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Lake Oswego's Al Beard elected to Figure Skating Hall of Fame

Beard revolutionized the sport by implementing computerized scoring


Lake Oswego's Al Beard is still an active accountant for competitive figure skating events and recently returned from his Hall of Fame induction. Lake Oswego's Al Beard has never figure skated competitively in his life, nor has he coached competitive skaters. But the 76-year-old Mary's Woods resident now finds himself as a member of the U.S. Figure Skating Hall of Fame.

Beard was a computer engineer by trade before retiring, making him perhaps an odd candidate for this induction but his contributions to the sport were nothing short of revolutionary.

Beard first became interested in figure skating when his daughter took it up and began competing. Wanting to be involved in some capacity, Beard used his analytical skills to take on the role as an accountant during events in 1971, tabulating skaters' scores and supplying them to officials and the media.

It was, at times, a cumbersome process, taking up to an hour to get official results to competitors.

“I heard stories from other competitions that sometimes it wouldn't even be until the next day when scores were posted. It wasn't like a track event where you instantly know who won,” Beard said.

As a result, figure skating was a much different event than the one we witness now where competitors understand where they stand almost instantaneously.

“They would just go out and try to skate their best and just see what happens,” Beard said.

Shortly after becoming involved in the accounting process, Beard recognized that the scoring system could be dramatically sped up and improved.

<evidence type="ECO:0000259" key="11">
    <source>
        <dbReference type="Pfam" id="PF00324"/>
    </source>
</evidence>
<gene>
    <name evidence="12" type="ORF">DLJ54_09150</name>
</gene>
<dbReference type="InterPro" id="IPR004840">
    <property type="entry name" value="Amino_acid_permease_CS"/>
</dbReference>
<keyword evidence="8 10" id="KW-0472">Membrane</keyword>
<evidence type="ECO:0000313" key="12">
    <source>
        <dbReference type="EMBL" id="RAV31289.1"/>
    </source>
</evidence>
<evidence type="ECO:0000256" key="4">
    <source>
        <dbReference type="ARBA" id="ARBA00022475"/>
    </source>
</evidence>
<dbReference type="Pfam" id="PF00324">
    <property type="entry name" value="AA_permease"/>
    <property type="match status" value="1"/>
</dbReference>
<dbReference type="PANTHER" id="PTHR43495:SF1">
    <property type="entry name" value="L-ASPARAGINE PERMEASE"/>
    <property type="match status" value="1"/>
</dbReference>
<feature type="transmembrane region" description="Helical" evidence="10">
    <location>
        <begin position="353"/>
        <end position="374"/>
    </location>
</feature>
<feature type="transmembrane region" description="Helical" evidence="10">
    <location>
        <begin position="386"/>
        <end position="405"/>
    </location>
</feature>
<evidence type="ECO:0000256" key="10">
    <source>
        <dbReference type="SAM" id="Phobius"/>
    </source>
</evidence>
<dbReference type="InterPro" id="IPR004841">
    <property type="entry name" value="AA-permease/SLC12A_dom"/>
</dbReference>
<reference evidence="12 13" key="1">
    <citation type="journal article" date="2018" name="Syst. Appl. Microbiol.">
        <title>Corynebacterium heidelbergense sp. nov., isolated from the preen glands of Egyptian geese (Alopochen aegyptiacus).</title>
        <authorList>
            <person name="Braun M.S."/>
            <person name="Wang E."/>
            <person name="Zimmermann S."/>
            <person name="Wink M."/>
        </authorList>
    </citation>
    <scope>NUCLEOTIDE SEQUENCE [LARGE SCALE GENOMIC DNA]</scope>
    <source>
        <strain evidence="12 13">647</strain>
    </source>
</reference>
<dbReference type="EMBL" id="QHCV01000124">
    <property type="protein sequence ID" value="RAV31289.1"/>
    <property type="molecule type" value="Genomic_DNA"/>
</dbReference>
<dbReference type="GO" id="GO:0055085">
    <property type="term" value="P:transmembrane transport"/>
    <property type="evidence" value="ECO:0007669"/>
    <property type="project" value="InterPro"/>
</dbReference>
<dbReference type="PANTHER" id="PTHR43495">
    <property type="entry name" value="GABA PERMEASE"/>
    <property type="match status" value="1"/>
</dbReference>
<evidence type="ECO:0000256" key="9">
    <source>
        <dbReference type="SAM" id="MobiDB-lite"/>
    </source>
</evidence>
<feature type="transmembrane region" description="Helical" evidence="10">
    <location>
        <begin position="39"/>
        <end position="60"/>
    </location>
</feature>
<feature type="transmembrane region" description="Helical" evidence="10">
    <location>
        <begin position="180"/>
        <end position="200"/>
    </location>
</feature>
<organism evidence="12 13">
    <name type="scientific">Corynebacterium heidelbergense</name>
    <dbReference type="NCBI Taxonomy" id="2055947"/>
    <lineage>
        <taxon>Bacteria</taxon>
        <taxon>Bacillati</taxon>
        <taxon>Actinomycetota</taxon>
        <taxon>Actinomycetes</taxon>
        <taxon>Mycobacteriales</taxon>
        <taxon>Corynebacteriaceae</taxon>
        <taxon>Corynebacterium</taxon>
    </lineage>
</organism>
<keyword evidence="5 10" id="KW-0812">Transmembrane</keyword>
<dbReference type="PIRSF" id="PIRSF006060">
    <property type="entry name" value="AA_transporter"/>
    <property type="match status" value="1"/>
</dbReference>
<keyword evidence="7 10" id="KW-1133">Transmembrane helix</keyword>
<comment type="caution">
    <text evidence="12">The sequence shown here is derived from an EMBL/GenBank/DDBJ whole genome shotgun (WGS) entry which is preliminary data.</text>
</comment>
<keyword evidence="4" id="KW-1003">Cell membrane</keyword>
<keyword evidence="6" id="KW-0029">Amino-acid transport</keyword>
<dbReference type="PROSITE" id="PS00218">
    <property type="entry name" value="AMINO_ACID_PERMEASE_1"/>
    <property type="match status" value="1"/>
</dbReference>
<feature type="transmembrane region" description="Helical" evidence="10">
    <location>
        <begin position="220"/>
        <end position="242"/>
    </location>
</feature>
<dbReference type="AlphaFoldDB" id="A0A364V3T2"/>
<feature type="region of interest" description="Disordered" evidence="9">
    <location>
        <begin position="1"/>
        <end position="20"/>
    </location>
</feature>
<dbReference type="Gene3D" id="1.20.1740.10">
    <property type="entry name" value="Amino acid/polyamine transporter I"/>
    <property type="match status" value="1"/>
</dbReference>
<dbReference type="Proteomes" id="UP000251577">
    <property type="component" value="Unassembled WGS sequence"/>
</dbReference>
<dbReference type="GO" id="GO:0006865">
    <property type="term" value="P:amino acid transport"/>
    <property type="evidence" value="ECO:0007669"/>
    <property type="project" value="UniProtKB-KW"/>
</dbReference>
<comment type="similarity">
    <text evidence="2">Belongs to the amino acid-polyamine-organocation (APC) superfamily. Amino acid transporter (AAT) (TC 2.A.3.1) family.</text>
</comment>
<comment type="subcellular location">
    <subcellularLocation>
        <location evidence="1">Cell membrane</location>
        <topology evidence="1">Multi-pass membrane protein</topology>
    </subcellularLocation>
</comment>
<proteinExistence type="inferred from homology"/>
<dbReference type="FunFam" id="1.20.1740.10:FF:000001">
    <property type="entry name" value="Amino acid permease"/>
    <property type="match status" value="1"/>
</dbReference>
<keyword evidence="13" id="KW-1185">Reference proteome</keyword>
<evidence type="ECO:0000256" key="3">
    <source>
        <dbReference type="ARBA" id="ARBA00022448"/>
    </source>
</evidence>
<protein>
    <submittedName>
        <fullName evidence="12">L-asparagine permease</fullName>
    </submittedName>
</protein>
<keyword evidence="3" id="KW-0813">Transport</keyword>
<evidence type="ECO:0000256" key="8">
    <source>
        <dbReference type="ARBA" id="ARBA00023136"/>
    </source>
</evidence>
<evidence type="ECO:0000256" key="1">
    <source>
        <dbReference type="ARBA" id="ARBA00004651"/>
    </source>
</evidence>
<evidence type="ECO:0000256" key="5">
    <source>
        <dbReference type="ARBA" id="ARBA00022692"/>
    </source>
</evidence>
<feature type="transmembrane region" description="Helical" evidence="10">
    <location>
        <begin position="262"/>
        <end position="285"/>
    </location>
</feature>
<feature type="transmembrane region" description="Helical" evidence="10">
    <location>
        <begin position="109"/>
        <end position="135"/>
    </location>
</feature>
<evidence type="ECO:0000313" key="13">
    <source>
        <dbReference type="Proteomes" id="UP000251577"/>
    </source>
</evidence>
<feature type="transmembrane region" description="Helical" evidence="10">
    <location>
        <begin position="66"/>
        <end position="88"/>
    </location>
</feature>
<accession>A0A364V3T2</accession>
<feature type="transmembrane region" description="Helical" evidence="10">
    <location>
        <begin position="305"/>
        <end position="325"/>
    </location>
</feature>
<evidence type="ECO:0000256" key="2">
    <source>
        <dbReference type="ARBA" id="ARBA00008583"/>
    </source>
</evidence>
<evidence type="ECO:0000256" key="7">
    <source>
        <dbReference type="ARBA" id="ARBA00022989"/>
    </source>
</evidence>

“I realized it was an area ripe for computerization,” Beard said.

So, in his downtime, Beard created a system that would allow scores to be tabulated through a computer.

After roughly six months, he contacted multiple skating officials and was given the go-ahead to test his program.

Beard used a facility called a time-share, allowing him to access a mainframe computer through a phone line and began offering computerized results at lower level competitions in 1971. As a result, scores were relayed in 10 minutes instead of 45.

The program was so successful that, by 1972, it was ready for implementation at the national championships in Long Beach, Calif.

“There was some reluctance from officials who, I think, felt threatened by everything being computerized but it was very minor,” Beard said.

The scoring went off without a hitch and was an instant success. Early on in the process, the computer scoring was done in tandem with hand scoring to ensure accuracy but hand scoring was done away with entirely fairly quickly.

Soon, the computer system that Beard put into place was being used at all major U.S. figure skating events, including 12 regional tournaments and nationals.

In 1980, the U.S. hosted the Winter Olympics in Lake Placid, NY and Beard made the trip as an accountant.

The accommodations were far from luxurious as Beard was holed up in one of many makeshift trailers set up for officials.

“It was kind of like camping. We were all in this big field in upstate New York and the temperature was five degrees,” Beard said.

But there were plenty of benefits to being at the event. Aside from being on-hand to witness and work at the biggest figure skating event in the world, Beard also had access to the rink for hockey games and was in attendance during the Miracle on Ice team's magical run by the U.S. hockey team.

“Everyone would die for an opportunity like that. It was definitely a highlight,” Beard said.

By the time personal computers were widely available in the 80s, all skating events were electronically configuring scores. But Beard's contributions to the sport weren't finished.

He continued to be involved in programming as technology and operating systems evolved and, in 1991, Beard was instrumental in developing a way to display live scoring on the Jumbotron at competitions.

This dramatically changed the way that audiences, both live and at home, experienced figure skating events.

Beard is now retired from his job as an engineer for Honeywell but he is still very active in the skating community, continuing to serve as an accountant at events.

He recently returned from his induction ceremony, held in Boston during this year's U.S. National competition and was humbled by the award.

“To have this reception and be rubbing elbows with Olympic champions is very humbling,” Beard said.

He remains a tremendous fan of the sport as well and is eagerly anticipating next month's Olympics.



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